This takes skill and experience. The standard method is to hop down the eddies, using them for resting and scouting, with the rest of the team following, usually leaving one eddy between the probe and themselves. When the rest of a rapid is obscured by rocks or drop, then the lead paddler has to be able to pull off the river and scout from the bank which means they tend to paddle from eddy to eddy, always making sure there is one which they can get to and get out in.
If the rapid is long and involved, or difficult, the rest of the team, arriving in the last eddy, will get out and scout. Frequently, however, the rest of the paddlers can stay in their boats and simply follow the probe's advice, if they trust his or her judgement.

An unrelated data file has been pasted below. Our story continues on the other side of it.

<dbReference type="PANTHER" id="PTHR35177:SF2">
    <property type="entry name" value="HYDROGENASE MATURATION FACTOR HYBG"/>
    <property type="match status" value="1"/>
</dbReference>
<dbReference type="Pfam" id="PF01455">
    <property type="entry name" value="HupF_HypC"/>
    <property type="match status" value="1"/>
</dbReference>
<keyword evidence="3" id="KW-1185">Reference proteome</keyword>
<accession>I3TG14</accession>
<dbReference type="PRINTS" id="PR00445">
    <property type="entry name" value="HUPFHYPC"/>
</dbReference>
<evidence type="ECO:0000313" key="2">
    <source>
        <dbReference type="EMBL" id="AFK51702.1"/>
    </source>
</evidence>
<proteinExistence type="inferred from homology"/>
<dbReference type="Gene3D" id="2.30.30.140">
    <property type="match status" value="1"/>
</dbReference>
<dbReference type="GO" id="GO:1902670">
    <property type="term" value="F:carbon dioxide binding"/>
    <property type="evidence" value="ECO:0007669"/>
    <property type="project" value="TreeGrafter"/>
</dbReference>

Mark Silburn is a splendid probe, with a fine eye for a good line down a river and a common sense approach to risk taking. The last thing you want to do on an unknown river is to follow some slash and burn hair boater round a corner and into a boat munching hole or over a waterfall.
We easily outpaced the Russians, who were scouting everything from the bank. On the Chatkal the cataraft had been able to run through stoppers and holes we had been obliged to avoid. On the Pskem, their basic lack of maneuverability meant the moves for each rapid had to be planned in advance.
At lunch the Admiral and Andrei tried their hand at kayaking. Trevor introduced them to the art of long cold swims but they dealt with it with good humour.
The evening too was eventful. The Russians punctured the left sponson of the raft, and I found a wonderful piece of wood worn by the river to look like a windblown hag. I had asked Sasha to find me some herbs, and he disappeared soon after we arrived and returned with herbs, wild onions, and garlic. Both he and the Admiral had a passion for herbs, and whenever Vlod made the lunch time tea he would throw handfuls of green stuff in; "This is for the heart" he would announce, or "This is for headaches."